Repeatedly breeding the smallest and weakest animals in litters can lead to poor health in the offspring.
Alternatively, an unscrupulous breeder with a litter of “normal” Frenchies might try to monetize a runt which is failing to thrive by describing them as miniature and trying to make them sound special.
The canine dwarfism genetic mutation can also lead to health problems in the mini French Bulldog.
Dwarfism is a skeletal disorder that causes malformed bones and often leads to chronic pain in dogs.
Besides shortened and bowed legs, dogs with dwarfism can also suffer from problems related to their shortened spinal vertebrae, abnormal skull and facial bone structure.
Since normal-sized French Bulldogs already suffer from brachycephaly and hemivertebrae, breeding for extremely small size can worsen these conditions.
This can also create other health problems.
Crossing a standard French Bulldog with another small breed dog can be a healthier way to breed a mini French Bulldog, if it’s done carefully.
Mini French Bulldog Mixes
A French Bulldog mix can be a good alternative to a mini French Bulldog, if you choose a responsible breeder who tests all their breeding stock for inherited health conditions.
What are some small dog breeds that are commonly crossed with the French Bulldog?
#1 Miniature or Toy Poodle
The French Boodle is a French Bulldog crossed with a Poodle.
The Poodle’s longer nose and tail can reduce the severity of brachycephaly and hemivertebrae in a Boodle puppy, although there are no guarantees with mixed breed dogs.
Because Poodles can suffer from a whole different set of genetic health problems, it’s important that your breeder uses only healthy Poodle breeding stock.
The Frengle is a French Bulldog mixed with a Beagle.
As with the Poodle, this breed mix can be a good option because of the Beagle’s healthier body shape.
While not a micro mini French Bulldog, the Frengle is still a small dog, usually weighing less than 30 pounds and standing no more than 15 inches tall at the shoulder.
#3 Yorkshire Terrier
The French Bulldog is also sometimes crossed with the Yorkshire Terrier, one of the smallest toy breeds.
This crossbreed can be a good choice if you are interested in a smaller-sized mini French Bulldog mix.
Remember that when looking at all Frenchie crosses it’s important to choose a responsible breeder who health tests both parent breeds and shares all test results with you.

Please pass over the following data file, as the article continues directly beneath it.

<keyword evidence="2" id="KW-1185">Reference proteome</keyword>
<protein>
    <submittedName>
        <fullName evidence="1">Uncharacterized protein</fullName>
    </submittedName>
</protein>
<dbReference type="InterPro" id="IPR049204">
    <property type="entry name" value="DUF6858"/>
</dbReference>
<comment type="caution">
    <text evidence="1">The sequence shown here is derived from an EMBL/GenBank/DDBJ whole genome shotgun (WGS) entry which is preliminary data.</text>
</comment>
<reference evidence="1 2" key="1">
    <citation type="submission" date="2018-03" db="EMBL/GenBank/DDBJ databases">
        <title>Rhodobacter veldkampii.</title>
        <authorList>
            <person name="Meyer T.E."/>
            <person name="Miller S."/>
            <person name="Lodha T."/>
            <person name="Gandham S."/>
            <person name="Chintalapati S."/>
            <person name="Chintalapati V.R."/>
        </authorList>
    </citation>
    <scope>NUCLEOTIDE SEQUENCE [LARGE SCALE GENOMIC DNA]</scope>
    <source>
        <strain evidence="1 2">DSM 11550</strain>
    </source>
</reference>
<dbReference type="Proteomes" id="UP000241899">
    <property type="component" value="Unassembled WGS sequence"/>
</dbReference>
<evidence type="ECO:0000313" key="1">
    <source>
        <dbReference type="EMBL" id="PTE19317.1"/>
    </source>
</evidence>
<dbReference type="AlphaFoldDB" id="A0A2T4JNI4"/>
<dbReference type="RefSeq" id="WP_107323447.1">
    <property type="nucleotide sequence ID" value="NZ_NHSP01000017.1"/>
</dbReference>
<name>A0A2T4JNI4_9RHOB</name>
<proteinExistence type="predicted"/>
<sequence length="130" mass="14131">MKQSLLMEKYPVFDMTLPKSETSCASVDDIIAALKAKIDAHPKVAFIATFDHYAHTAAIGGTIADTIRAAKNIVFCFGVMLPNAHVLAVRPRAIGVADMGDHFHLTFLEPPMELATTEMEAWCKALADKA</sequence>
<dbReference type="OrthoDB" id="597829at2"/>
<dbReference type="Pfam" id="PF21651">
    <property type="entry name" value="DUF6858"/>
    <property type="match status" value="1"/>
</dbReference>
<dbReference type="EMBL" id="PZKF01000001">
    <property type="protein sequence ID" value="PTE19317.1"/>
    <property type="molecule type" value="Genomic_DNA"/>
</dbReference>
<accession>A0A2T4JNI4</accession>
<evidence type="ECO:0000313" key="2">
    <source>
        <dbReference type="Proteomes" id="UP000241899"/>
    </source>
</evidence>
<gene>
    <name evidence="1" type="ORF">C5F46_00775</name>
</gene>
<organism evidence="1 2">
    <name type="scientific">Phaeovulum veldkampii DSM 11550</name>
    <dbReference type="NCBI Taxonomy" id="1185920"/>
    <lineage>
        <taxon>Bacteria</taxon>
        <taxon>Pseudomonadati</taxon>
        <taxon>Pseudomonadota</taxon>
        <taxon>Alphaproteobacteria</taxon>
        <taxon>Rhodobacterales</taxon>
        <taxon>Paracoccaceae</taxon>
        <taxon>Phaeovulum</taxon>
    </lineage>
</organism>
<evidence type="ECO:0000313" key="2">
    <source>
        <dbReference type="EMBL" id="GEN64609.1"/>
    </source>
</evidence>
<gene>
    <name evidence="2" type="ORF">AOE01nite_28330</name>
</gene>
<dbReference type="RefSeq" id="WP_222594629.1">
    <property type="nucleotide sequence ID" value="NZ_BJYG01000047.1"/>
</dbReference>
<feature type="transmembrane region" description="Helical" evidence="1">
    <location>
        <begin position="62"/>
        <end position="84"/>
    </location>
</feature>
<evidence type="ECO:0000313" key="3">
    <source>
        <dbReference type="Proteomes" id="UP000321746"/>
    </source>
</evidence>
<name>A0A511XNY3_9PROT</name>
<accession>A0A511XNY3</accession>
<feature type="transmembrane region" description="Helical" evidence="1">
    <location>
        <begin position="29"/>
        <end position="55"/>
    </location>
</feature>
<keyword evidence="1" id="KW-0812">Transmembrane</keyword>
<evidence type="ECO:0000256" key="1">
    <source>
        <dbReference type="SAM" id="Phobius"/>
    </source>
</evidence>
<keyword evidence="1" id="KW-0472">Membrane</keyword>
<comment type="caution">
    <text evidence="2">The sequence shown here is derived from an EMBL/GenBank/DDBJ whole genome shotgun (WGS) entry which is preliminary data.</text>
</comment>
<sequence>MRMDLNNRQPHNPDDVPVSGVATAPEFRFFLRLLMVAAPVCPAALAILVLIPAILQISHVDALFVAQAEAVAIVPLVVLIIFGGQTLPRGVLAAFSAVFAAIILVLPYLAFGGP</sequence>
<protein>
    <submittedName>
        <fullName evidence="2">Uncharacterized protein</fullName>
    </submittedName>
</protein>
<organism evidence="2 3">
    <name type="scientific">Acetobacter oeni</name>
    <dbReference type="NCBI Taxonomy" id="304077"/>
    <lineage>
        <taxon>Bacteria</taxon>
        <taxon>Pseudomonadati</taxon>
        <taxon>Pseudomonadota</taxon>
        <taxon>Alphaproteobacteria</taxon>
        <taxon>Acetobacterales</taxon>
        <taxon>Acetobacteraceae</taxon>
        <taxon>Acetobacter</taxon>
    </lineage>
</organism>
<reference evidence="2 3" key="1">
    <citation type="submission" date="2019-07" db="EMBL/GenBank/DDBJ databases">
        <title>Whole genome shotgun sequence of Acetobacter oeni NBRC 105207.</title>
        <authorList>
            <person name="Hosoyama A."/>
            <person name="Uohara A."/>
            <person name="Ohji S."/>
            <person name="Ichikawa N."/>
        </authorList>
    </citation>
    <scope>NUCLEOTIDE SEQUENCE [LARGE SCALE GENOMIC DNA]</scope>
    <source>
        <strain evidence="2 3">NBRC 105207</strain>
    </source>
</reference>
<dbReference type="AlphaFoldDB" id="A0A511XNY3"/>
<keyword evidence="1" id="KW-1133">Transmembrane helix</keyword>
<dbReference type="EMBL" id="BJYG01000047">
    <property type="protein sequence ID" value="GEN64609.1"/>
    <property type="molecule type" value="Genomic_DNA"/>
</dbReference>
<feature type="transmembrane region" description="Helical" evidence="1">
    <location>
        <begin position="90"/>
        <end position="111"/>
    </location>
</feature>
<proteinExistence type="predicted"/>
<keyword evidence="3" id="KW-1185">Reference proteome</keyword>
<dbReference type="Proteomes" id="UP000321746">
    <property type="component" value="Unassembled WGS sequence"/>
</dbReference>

Besides mixed breed dogs, are there any purebred dogs that are like a mini French Bulldog but have less health problems?
Mini French Bulldog Alternatives
There are several small- to medium-sized dog breeds that can appeal to fans of the Frenchie’s cute looks.
They also have fewer health issues.
What are some possible alternatives? Let’s find out.
The Cairn Terrier is a small dog that’s often cited as a healthier alternative to a brachycephalic breed like the French Bulldog.
The Cairn weighs between 13 and 14 pounds and stands 9.5 to 10 inches tall at the shoulder.
It is a generally healthy breed with a perky and outgoing personality.
Another small and friendly dog that’s just as cute as a Frenchie is the Bichon Frise.
A full-grown Bichon weighs 18 pounds or less and stands under 12 inches tall at the shoulder.
The Bichon is a healthy breed with a physical structure that does not lead to brachycephaly or hemivertebrae.
One other alternative to the mini French Bulldog is the cute little Havanese, a toy breed with a cheerful personality.
The Havanese weighs between 7 and 13 pounds and stands between 8.5 and 11.5 inches tall.
Although considered a generally healthy breed, it can suffer from some joint and eye problems, so choose a responsible breeder who health tests their dogs.
Is the Mini French Bulldog a Good Pet?
The French Bulldog is a popular breed that unfortunately can suffer from serious chronic health problems.
While miniature dogs are appealing, a mini French Bulldog can suffer from not only the health problems of the standard-sized Frenchie but also problems associated with miniaturization.
Anyone with their heart set on a Frenchie or mini Frenchie should be aware of these health problems and the potential costs of lifelong veterinary care.
For a healthier alternative to the mini French Bulldog, consider a French Bulldog mix or another breed similar in size and temperament to the Frenchie—with fewer inherited health problems.
References and Further Reading
“Brachycephalic Syndrome,” American College of Veterinary Surgeons
“French Bulldog Hemivertebrae,” Universities Federation for Animal Welfare, 2011
“French Bulldog,” American Kennel Club
Kyostila, K., et al., “Canine Chondrodysplasia Caused by a Truncating Mutation in Collagen-Binding Integrin Alpha Subunit 10,” PLoS One, 2013
O’Neill, D.G., et al., “Demography and Disorders of the French Bulldog Population Under Primary Veterinary Care in the UK in 2013,” Canine Genetics and Epidemiology, 2018